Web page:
The Scandal Engulfing This Candidate May Be The Most French Thing Ever
We can explain everything, we promise. Mostly.
Hi there. This is François Fillon. He's the Republican candidate in France's presidential election, one of roughly a million — or, you know, five main — candidates.
In November 2016, Fillon won the right-wing/center primary with 67% of the vote, defeating Alain Juppé, the mayor of Bordeaux and also a former prime minister.
Everything was looking good for Fillon at that point. He was ahead in the polls, and was predicted to comfortably defeat Marine Le Pen, the far-right candidate, in the final round of voting.
But then on Jan. 26, 2017: PLOT TWIST. The newspaper Le Canard enchaîné revealed that Penelope Fillon, his Welsh-born wife, had been paid as his parliamentary assistant...despite having never worked at the National Assembly, France's version of Congress.
Now, you might not be aware, but this is something of a French speciality, on a level with good cheese and the Eiffel Tower. We call it emploi fictif, or fictional employment.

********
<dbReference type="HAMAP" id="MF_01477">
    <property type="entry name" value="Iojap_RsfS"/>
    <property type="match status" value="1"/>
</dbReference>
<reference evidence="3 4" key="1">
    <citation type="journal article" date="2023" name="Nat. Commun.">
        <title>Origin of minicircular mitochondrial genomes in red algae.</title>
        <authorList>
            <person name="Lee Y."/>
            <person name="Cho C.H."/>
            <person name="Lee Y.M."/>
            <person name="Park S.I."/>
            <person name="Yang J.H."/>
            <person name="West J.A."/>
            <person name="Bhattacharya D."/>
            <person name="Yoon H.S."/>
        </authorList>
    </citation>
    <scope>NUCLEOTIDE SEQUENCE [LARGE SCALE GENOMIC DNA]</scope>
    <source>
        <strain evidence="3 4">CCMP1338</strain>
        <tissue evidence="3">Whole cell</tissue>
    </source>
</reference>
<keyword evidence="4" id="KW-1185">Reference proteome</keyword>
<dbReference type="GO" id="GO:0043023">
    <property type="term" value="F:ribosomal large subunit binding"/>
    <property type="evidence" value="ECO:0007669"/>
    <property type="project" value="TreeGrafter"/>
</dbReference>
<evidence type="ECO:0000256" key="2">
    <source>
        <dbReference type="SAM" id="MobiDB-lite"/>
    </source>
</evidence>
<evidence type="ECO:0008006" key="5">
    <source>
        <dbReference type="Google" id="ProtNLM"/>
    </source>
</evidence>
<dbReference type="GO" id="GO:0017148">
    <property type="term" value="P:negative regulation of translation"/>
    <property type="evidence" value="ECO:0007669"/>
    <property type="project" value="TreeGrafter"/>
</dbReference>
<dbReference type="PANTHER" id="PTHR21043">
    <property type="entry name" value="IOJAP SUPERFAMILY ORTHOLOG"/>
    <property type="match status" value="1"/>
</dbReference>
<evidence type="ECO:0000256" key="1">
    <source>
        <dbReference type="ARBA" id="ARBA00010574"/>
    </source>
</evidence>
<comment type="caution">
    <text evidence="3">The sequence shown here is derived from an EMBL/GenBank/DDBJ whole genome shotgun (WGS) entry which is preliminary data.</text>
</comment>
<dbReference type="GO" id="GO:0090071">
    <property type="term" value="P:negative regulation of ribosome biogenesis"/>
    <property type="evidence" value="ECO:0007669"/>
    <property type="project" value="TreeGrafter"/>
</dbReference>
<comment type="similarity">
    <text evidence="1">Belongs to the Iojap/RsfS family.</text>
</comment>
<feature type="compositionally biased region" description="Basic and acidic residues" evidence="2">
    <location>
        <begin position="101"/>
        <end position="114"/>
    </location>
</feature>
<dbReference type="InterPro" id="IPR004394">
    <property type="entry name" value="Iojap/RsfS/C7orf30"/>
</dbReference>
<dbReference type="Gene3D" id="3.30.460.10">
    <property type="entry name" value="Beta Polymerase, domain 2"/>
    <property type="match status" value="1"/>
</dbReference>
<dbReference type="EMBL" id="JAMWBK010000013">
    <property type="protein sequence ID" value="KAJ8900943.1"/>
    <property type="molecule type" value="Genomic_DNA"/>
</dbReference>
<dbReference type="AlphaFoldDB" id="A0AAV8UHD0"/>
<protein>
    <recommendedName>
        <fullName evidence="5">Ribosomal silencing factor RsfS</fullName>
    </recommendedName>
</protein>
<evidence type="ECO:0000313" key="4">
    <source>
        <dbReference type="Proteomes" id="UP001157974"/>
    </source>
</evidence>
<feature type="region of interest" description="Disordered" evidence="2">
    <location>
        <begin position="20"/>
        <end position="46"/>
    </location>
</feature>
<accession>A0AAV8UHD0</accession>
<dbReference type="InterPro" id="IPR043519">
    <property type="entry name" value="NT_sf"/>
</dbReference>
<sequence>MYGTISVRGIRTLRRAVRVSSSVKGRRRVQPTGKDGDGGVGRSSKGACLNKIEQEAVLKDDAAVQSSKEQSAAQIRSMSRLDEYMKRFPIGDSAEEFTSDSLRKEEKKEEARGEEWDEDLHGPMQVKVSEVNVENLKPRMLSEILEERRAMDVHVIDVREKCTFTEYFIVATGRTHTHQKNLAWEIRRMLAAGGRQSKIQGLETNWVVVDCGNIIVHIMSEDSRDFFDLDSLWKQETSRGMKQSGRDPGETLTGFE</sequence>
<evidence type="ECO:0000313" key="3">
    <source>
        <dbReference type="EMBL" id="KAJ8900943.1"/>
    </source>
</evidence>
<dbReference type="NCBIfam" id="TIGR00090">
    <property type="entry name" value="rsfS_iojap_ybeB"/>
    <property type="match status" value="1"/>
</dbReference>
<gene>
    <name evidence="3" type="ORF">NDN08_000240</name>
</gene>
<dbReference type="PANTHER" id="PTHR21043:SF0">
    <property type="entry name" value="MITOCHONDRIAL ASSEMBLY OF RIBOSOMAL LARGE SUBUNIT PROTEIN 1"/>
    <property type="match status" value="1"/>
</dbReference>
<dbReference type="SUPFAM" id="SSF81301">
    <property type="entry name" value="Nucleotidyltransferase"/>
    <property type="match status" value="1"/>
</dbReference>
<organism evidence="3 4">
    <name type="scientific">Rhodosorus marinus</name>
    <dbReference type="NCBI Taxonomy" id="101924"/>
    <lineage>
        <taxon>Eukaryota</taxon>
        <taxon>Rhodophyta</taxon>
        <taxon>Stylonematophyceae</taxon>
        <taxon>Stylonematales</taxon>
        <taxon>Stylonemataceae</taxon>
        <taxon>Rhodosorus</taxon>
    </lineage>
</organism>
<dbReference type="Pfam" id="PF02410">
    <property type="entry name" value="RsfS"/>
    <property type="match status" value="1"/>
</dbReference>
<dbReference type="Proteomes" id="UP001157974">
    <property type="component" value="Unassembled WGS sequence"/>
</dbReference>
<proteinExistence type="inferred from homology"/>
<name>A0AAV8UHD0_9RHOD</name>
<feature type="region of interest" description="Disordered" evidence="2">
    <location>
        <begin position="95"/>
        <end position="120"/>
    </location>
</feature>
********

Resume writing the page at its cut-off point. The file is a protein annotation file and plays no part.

Jacques Chirac — you know, our former president? He was convicted in an emploi fictif scandal.
Oh, and Le Pen, the far-right candidate everyone thinks is a shoo-in for the second round, is mired in an emploi fictif scandal of her own.
ANYWAY. The night the story broke, Fillon appeared on TV. He said yes, his wife had worked for him. His kids had, too. But it was all perfectly legal.
He then uttered the immortal phrase: "There's only one thing that would prevent me from being a candidate, and that's...if I were charged."
The next day, Marianne published the two columns that Penelope Fillon had penned for La Revue des deux Mondes...for which she'd been paid 100,000 euros.
Over the following days, evidence mounted. A number of media outlets covered the revelations. Fillon was starting to feel the heat.
On Feb. 2, Envoyé spécial broadcast an old interview with Penelope Fillon in which she claimed she had "never been her husband's assistant." Hmmmm...
Small point to consider: French presidents enjoy legal immunity.
So if Fillon becomes president, no one will be able to convict him of anything.